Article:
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Numerical integration methods
07-31-2022, 04:59 PM
Post: #23
RE: Numerical integration methods
(07-24-2022 08:55 PM)Wes Loewer Wrote:  (Note: It's possible that I am mistranslating "ordre". What the paper called "ordre 30" seems to be "degree 29" (ie, 30 terms), but I could be wrong about this. Francophones, please correct me if I am mistaken.)
"order" may mean max degree of polynomial where the method is exact, or the exponent in the step of the error, up to the author choice...

Quote:Since the 15-node Gauss-Kronrod is exact up to degree 22 and the Prime's method is exact up to degree 29, it would seem that the Prime's method is a bit better with only a small added overhead. A slightly more accurate calculation per iteration could occasionally reduce the need for further recursion. It would be interesting to do some comparisons of these two methods with some well-behaved functions as well as more "temperamental" ones.

On a final note, I am curious why Hairer chose only 6 nodes for the 3rd calculation instead of 7. Any insight on that would be welcomed. [Edit: Perhaps it is important to have the 3rd calculation's 6 nodes be a subset of the 2nd calculation's 14 nodes. This would not be the case if 7 nodes were used for the 3rd calculation. It is not clear to me why this subset would be necessary or even desirable.]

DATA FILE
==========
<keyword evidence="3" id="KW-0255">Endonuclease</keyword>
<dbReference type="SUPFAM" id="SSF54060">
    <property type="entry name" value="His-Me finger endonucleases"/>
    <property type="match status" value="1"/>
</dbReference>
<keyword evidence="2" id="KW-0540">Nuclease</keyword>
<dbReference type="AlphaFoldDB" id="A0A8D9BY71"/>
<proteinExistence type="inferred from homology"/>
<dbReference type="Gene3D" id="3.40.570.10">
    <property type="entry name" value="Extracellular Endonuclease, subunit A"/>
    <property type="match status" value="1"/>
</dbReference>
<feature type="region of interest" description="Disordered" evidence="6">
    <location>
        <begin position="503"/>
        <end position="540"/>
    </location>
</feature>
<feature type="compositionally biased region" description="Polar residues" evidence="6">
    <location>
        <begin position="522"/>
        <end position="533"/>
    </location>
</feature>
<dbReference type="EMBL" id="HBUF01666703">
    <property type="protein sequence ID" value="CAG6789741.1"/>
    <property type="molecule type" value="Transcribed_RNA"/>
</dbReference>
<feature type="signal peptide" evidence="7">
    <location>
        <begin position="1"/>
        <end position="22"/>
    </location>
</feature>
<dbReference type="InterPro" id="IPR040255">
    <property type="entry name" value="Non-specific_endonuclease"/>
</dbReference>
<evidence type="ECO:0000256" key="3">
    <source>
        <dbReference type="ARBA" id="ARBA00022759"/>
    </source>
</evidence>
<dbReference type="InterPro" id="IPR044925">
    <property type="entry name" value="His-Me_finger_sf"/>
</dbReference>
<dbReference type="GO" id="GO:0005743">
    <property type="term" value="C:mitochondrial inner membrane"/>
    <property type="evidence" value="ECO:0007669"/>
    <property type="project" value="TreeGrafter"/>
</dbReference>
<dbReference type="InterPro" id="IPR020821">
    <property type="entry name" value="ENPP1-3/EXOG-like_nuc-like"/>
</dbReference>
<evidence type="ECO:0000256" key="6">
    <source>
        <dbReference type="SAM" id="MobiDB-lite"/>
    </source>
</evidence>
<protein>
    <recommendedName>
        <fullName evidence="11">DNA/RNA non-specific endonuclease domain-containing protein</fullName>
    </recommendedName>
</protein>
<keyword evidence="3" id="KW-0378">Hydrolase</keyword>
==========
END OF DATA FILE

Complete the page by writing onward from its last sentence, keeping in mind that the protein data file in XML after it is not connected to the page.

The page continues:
Yes, it is important not to re-evaluate the function for efficiency reasons. The idea is to estimate the error of the order 30 method in h^30 by
where err1=abs(i30-i14) is in h^14 and err2=abs(i30-i6) in h^6
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Numerical integration methods - Tonig00 - 07-18-2022, 06:51 PM
RE: Numerical integration methods - KeithB - 07-18-2022, 08:15 PM
RE: Numerical integration methods - parisse - 07-31-2022 04:59 PM

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